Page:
On appeal from the Superior Court of New Jersey, Law Division, Hudson County, Docket No. L-5422-09.
NOT FOR PUBLICATION WITHOUT THE APPROVAL OF THE APPELLATE DIVISION
Before Judges Graves and Messano.
Impact Realty (Impact) appeals from the denial of its motion to intervene in a condemnation action brought by the City of Jersey City (the City) against numerous defendants, including Liberty Storage LLC and Sterling Capital LLC (collectively, Liberty).*fn1 Impact contends that it satisfied the requirements of Rule 4:33-1 (Intervention as of Right), or, alternatively, that the Law Division judge mistakenly exercised his discretion pursuant to Rule 4:33-2 (Permissive Intervention) by denying its motion. We have considered the arguments raised in light of the record and applicable legal standards. We affirm.
For purposes of this appeal, we accept the allegations contained in the certifications supporting Impact's motion to intervene and the pleading that accompanied it. Impact is a licensed real estate broker; Liberty owns certain property in Jersey City designated as Block 1510, Lots 0000X, 0000Y, and 00029 (the property).*fn2 Impact and Liberty entered into an "Open Listing Realty Agreement" (the agreement) in September 2008.*fn3
Pursuant to its terms, Liberty agreed to pay Impact 5% of "the sale price should [Impact] find a purchaser ready, willing and able to pay for the property or such other sum as may be accepted by" Liberty. The agreement specifically provided that Impact was authorized "to submit and pursue the interests of [the City] to consider purchasing the . . . property," and it also contained a non-exclusivity clause that permitted Liberty to find its own purchaser and list the property with other brokers.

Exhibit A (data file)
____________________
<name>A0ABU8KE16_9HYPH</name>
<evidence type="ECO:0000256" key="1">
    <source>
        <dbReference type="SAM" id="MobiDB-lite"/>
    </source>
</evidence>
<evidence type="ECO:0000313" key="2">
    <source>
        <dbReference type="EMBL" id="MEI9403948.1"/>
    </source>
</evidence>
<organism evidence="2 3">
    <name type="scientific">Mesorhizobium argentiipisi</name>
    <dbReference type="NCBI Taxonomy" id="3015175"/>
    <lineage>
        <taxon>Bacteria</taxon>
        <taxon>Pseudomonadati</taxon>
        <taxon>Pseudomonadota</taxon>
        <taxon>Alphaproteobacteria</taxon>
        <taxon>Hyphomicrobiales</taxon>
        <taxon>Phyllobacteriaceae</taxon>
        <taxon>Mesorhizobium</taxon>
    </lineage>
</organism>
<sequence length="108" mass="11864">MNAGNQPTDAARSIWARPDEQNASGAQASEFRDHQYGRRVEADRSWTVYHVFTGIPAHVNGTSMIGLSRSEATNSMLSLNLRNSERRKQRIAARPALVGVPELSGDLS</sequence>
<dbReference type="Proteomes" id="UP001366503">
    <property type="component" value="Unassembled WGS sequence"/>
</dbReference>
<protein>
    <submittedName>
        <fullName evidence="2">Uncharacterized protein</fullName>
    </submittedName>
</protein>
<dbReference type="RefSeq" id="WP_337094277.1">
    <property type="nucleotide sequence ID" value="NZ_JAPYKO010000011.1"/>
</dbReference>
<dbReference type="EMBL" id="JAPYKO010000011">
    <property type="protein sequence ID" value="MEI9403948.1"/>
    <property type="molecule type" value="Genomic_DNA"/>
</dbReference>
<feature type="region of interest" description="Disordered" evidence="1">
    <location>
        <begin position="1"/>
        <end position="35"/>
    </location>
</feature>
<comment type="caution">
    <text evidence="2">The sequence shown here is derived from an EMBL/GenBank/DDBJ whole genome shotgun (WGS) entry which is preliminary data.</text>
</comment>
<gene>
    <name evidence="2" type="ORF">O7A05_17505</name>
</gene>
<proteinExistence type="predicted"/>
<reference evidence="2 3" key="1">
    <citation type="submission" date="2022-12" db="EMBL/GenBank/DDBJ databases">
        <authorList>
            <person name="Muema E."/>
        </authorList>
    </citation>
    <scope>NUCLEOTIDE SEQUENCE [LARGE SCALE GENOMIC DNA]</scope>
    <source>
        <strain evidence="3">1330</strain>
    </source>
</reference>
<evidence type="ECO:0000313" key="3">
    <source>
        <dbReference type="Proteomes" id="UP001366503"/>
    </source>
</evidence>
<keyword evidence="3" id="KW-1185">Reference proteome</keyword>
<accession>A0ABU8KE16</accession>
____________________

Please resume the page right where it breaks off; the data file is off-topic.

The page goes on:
In his certification supporting the motion to intervene, Robert Pimienta, Impact's president, alleged that Liberty knew his company "had a working business relationship with [the City]," and that Impact "secured [the City] as a ready, willing purchaser able to pay for the property." Pimienta further alleged that Impact "work[ed] vigorously" to obtain environmental information and "to resolve other issues in order to consummate a deal between" Liberty and the City.
In December 2008, the City's outside counsel advised Liberty of the municipality's "consideration [of the property] for acquisition" under the Eminent Domain Act (the EDA), N.J.S.A. 20:3-1 to -50. Pimienta objected to Liberty's "scheme to attempt to avoid paying Impact its commission on the transaction." However, apparently in April 2009, Liberty offered to sell the property to the City for $24,125,000. Attached to Impact's counsel's certification was a letter from Liberty's attorney to the City's corporation counsel setting forth the purchase price and additional terms.
Pimienta further alleged that Impact demanded its commission but Liberty refused to pay. The motion to intervene was accompanied by a proposed pleading in which Impact asserted claims of breach of contract, breach of the covenant of good faith and fair dealing, quantum meruit, unjust enrichment, and fraud against Liberty.
It suffices to say that Liberty's opposing certification took issue with Pimienta's characterization of the facts. Liberty noted that "[d]espite . . . extended negotiations, [the City] would not agree to [its] terms of sale." We note that there were indeed significant details that the parties attempted to negotiate other than the purchase price, including the costs of environmental remediation, satisfaction of existing mortgages and relocation costs, among other things. In his reply certification, Pimienta emphasized his active involvement in negotiating these issues, and Liberty's attempts to reduce any commission due to Impact throughout the negotiations.
On October 30, 2009, the City filed a declaration of taking for the property alleging that "just compensation" based upon appraisals was $19,167,000.*fn4 See N.J.S.A. 20:3-17. On January 5, 2010, the Law Division judge entered an order vesting the City with title to the property pursuant to the EDA effective January 31, 2010.
On April 30, 2010, the judge denied Impact's motion to intervene. As stated in his hand-written notes on the order, the judge determined:
Impact . . . seeks to recover a real estate commission from the defendant Liberty[/Sterling]. Such a claim is not germane to the condemnation action and can/should be brought in a separate complaint alleging this discrete cause of action. This is ...